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Vigil for those of valor

Nov. 12, 2010

Makenzie Mason | Lariat Photographer
Irving sophomore Todd Johnston, Gilmer sophomore Josh DeMoss, Westlake Village, Calif. sophomore Brendan Djernes, and Houston freshman Brian Smith stand post during a Veterans Day Flag Vigil, Thursday in front of Pat Neff Hall.

By Courtney Skelly

Baylor Air Force ROTC guarded the American flag in front of Pat Neff from midnight Wednesday to midnight Thursday in honor of Veterans Day.

Ninety Air Force cadets volunteered their time during the 24-hour vigil, rotating out in 15-minute shifts.

For some of the cadets, the vigil held a personal meaning.

"My grandpa was in the Vietnam War," Indianapolis junior Katrina Cheesman, Air Force ROTC cadet, said. "He doesn't ever talk about it, but I know it affected him. I think it's not just respecting him and people like him, but it's also showing my personal pride for the military and for what I'm about to enter into. It's a reflection of the past and the future for me."

Daniel Cernero | Lariat Editor
Flags on Fountain Mall Thursday commemorate Veterans Day. There were a total of 600 flags, each representing nine soldiers lost in the war on terror.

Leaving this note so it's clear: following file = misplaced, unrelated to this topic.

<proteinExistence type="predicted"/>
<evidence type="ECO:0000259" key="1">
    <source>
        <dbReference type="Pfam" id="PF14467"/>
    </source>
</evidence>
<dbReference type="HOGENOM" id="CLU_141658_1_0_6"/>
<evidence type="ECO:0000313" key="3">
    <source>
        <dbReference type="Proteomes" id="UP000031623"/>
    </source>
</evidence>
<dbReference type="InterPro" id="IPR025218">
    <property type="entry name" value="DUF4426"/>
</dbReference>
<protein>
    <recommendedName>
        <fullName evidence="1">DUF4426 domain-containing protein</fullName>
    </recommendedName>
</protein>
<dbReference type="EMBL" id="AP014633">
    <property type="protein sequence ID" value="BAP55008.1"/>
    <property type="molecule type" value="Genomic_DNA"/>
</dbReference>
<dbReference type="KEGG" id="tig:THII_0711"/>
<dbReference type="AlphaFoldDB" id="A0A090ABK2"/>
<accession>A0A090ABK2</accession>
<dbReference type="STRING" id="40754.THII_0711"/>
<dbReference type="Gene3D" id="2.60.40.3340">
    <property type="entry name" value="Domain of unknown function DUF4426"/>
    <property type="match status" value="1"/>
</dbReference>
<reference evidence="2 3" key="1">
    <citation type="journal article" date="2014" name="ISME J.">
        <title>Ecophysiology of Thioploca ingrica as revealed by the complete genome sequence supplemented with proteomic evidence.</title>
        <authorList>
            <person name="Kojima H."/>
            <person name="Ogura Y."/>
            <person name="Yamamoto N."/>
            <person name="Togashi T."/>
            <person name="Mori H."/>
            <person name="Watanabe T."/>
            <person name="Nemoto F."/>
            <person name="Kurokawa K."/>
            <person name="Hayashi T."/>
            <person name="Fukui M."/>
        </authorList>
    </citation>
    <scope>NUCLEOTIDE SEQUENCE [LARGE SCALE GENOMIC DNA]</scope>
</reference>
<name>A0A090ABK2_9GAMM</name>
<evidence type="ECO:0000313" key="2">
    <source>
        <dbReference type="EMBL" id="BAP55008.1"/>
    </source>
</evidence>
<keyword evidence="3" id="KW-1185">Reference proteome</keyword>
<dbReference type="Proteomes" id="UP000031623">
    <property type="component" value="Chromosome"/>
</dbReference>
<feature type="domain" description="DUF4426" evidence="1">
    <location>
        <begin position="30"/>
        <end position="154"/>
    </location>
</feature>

Manchester, N.H., freshman Jennifer Jenkins, Air Force ROTC cadet, agreed, adding that the vigil was about respecting all the branches of the military.

For Fort Worth junior Evan Ross, an Air Force ROTC cadet, the flag vigil was a way to honor every veteran and fallen servicemen.

"So many people have died for the freedom of this country, and everybody that gives their life in service for our country is buried under an American flag," Ross said. "And so, the American flag is the symbol of everything this country stands for. Our opportunity to guard the flag is symbolic to us giving back to the flag."

Each cadet had to stand at full attention during the vigil and many cadets served multiple shifts to ensure the flag vigil was successful.

However, the student response was not what many would have liked to see. Many students avoided the flag vigil entirely, while others simply continued their day

as normal.

Chris Holmes, employee of the Office of General Counsel in Pat Neff, gave insight as to why the reaction was less than enthusiastic.

"I know Veterans Day is one of those things that once you've lived through the world wars, and the Vietnam War and the larger wars, one that the entire nation is involved, there is a lot more appreciation," Holmes said.

"The more recent wars, until war reaches out and touches you personally, sometimes you don't fully appreciate the sacrifices that have been made."

Holmes' 10-year-old daughter, Celia, also had strong opinions about Veterans Day.

"I think it's very honorable. It'd be kind of hard to stand very still, and to just keep standing," Celia said of the Air Force cadets.

"They're honoring, or trying to get other people to honor the flag. They're paying their respect toward all the people who have fought in the war."